Educational level, literacy rate affect voter turnout in Florida

Posted Oct. 17, 2012

By DANIELA RODRIGUEZ
School of Communication
University of Miami

With the controversy surrounding voter ID laws in the United States, there might be confusion stirring among voters.

Victor Ortega, 30, a resident of Sunny Isles, Fla., near Miami, says he doesn’t know what to bring to his designated polling location to make his vote.

“I have been watching the news and now I am confused as to what type of identification I have to bring,” said Ortega. “If I’m confused, I can’t imagine how those who don’t watch the news feel.”

With these new restrictions or limitations being put on voters nationwide, it may sway the results. It makes it difficult for those who may have limitations because of language or didn’t have a high level of formal education. In turn, they may be even more discouraged to vote because of these restrictions.

In Florida, the 10 most populous counties were Miami-Dade, Broward, Palm Beach, Pinellas, Hillsborough, Orange, Duval, Brevard, Polk, and Volusia in 1992. The percentage for those lacking basic English prose literacy skills was 26 percent in Miami-Dade, which was the highest out of all the 10 counties. The average was 15 percent between them.

In comparison to 2003, the rates grew for all counties as well as the population. Miami-Dade rose to 52 percent, double from 1993 while its population grew only one-third.

This could be due to increase of immigrants coming from Latin American and Caribbean countries. The first wave of Cuban immigrants came to Florida during the 1960’s. Many of these Cubans moved to Miami.

Notable Cuban-Americans who have become success stories in Miami, such as Florida Sen. Marco Rubio and the Diaz-Balart brothers are widely known for being in the media and Congress.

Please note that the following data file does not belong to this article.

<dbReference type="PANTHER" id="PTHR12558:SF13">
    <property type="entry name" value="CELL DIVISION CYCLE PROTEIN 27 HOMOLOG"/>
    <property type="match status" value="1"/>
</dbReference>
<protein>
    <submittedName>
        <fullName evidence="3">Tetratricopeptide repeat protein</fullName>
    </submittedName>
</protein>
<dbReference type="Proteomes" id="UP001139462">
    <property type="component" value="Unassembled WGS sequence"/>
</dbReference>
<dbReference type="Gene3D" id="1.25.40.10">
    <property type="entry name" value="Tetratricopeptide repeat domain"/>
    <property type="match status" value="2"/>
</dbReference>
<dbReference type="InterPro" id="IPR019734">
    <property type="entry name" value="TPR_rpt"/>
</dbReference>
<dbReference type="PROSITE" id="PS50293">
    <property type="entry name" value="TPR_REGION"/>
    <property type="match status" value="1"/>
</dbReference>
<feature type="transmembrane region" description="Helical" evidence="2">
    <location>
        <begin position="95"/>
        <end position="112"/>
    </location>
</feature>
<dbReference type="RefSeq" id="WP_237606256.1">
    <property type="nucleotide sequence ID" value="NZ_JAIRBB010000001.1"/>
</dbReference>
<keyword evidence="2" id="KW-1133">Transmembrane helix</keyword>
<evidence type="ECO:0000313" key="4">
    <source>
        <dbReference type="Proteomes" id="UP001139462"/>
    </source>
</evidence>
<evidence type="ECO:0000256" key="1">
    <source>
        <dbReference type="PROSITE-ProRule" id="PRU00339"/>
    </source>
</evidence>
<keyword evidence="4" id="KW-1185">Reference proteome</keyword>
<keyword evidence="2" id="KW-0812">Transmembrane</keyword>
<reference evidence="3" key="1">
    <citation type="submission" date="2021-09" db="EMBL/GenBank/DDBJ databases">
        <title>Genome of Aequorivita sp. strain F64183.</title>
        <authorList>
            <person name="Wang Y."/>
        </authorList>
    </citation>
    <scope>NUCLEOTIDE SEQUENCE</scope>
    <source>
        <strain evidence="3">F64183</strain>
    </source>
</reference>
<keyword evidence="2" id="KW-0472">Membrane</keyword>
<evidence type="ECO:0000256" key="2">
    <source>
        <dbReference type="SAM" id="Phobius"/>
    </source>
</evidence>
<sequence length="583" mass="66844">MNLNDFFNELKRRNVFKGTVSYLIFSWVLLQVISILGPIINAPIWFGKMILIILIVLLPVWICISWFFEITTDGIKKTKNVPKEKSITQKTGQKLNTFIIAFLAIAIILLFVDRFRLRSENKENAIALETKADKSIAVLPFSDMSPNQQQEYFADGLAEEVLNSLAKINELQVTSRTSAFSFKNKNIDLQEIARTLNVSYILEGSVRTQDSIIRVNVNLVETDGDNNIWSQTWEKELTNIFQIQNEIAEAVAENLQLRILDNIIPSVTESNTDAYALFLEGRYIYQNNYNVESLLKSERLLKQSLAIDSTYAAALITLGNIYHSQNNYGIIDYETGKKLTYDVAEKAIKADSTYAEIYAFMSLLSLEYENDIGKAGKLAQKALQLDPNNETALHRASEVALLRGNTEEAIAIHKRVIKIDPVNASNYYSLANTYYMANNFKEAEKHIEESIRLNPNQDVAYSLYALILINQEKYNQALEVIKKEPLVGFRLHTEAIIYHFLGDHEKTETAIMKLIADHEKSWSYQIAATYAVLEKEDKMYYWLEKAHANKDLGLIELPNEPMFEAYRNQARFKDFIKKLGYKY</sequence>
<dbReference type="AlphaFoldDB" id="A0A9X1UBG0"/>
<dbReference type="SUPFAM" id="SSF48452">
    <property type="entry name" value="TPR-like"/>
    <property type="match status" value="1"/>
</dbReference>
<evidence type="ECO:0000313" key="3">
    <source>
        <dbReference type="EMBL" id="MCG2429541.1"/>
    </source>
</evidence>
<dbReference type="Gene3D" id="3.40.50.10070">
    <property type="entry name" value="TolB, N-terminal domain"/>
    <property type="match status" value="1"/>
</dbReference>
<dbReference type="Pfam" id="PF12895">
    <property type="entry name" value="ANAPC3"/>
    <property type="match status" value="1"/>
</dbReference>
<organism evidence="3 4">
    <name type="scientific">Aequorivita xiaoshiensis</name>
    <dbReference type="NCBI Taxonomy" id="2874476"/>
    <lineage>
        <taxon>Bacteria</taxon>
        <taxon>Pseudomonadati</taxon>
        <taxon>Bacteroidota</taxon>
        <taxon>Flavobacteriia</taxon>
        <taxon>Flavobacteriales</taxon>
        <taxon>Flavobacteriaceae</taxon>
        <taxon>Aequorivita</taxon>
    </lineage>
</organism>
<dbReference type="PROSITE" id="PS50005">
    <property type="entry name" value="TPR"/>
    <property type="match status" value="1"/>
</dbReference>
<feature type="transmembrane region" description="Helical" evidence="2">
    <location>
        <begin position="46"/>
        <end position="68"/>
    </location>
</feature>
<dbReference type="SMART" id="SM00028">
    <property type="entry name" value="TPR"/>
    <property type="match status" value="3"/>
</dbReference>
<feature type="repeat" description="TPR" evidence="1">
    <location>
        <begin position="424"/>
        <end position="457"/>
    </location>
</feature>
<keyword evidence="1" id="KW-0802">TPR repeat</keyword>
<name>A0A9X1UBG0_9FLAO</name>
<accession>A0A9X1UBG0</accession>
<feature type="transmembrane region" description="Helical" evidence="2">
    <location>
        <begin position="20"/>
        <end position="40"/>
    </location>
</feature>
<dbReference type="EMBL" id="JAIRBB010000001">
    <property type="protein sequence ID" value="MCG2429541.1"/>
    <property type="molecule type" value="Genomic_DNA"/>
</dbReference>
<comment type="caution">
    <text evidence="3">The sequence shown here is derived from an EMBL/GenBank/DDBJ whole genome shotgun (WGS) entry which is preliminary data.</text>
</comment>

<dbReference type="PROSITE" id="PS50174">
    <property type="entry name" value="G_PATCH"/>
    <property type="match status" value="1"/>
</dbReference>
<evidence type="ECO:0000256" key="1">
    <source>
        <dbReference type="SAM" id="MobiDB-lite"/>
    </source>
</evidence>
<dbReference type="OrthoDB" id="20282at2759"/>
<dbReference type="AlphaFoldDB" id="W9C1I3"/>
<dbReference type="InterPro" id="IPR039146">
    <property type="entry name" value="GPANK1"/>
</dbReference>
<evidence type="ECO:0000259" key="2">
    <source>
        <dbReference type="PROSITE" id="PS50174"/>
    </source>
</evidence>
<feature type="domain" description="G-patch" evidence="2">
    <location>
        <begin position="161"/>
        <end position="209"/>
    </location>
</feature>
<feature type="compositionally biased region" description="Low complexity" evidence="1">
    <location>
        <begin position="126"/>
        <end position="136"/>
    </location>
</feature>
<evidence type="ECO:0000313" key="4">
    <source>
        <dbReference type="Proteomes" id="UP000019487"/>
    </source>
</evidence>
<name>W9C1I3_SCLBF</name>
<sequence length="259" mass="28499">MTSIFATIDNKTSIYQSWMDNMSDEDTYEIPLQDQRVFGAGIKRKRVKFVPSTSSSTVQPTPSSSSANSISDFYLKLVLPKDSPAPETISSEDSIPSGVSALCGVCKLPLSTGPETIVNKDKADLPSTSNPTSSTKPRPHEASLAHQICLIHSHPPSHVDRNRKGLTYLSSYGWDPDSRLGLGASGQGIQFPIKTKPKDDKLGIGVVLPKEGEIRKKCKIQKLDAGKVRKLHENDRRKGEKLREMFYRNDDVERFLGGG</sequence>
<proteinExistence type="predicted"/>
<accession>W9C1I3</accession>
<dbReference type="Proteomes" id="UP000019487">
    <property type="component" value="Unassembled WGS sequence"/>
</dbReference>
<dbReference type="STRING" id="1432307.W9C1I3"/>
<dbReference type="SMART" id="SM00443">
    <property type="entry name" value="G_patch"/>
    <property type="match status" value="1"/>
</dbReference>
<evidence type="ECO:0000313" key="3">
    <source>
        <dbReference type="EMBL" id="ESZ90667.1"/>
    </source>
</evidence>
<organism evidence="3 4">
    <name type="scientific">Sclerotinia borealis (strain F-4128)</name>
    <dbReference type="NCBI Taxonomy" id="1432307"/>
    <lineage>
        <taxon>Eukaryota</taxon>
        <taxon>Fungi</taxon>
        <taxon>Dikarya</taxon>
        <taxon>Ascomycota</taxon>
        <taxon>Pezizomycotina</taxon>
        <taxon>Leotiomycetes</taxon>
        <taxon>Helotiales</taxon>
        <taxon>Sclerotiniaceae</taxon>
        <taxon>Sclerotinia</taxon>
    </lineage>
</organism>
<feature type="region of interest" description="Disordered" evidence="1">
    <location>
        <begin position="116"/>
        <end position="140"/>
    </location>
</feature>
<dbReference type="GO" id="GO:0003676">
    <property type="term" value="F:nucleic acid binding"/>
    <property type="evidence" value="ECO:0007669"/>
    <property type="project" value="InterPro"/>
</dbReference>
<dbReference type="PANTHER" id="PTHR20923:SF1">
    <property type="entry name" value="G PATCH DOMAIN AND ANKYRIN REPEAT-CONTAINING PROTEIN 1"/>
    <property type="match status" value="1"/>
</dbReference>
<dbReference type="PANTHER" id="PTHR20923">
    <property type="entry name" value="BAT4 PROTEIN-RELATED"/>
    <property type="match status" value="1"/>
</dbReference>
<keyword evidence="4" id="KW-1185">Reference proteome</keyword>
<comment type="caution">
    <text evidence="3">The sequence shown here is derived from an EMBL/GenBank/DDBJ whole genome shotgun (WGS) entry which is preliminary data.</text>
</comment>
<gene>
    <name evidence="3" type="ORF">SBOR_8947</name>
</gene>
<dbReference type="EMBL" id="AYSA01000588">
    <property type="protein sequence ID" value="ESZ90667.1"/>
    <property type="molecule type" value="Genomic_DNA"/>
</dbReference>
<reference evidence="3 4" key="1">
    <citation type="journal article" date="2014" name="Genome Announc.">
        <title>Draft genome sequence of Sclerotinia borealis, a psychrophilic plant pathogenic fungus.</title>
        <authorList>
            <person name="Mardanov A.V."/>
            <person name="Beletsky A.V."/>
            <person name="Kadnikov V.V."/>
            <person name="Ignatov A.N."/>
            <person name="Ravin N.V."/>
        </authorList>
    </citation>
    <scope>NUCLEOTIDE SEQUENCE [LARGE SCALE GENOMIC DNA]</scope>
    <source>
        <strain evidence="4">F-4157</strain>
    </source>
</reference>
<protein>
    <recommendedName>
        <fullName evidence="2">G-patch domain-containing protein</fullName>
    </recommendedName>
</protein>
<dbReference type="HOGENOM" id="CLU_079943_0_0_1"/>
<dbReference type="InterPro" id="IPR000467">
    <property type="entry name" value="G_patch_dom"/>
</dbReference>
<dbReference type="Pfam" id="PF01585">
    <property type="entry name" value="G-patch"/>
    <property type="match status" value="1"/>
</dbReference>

But there is still a large amount of Cubans who are in the working class and many within the Cuban community who are poor, said Kevin E. McHugh, professor of geography at Arizona State University. McHugh, along with Ines Miyares, a professor of geography at Hunter College, and Emily Skop, also a professor of geography at University of Colorado at Colorado Springs, wrote an essay named “The Magnetism of Miami,” which focuses on the immigration of Cubans to Miami and outside of Miami in 1997.

With this influx of immigrants coming into Miami, there is a higher amount of people who do not speak English well or can’t speak it at all. This may be the cause for a lower literacy rate in Miami-Dade.

The U.S. Census reported educational attainment of adults 25 and older. More than half of the people who were graduated from high school did not pursue a bachelor’s degree or greater. That has been the trend from 1990 to 2009. But there has been a slow increase in those who seek a high school diploma and beyond compared to the lower rates in 1990.

Voter turnout for Congressional elections decreased starting in 1994 and on average stayed on that same trend until 2008, where an increase was seen. As for the presidential elections, voter turnout started decreasing in 1996 and rose in 2004 and stayed about the same for the 2008 elections.

The last presidential election did have a higher voter turnout by Hispanics, young adults and blacks, which could explain the increase of voter turnout in 2008.

According to the Gallup Organization, which surveys public opinion in the U.S. with the help of experts in different areas such as politics and economy, voter turnout among 18- to 29-year olds’ was 78 percent in 2008.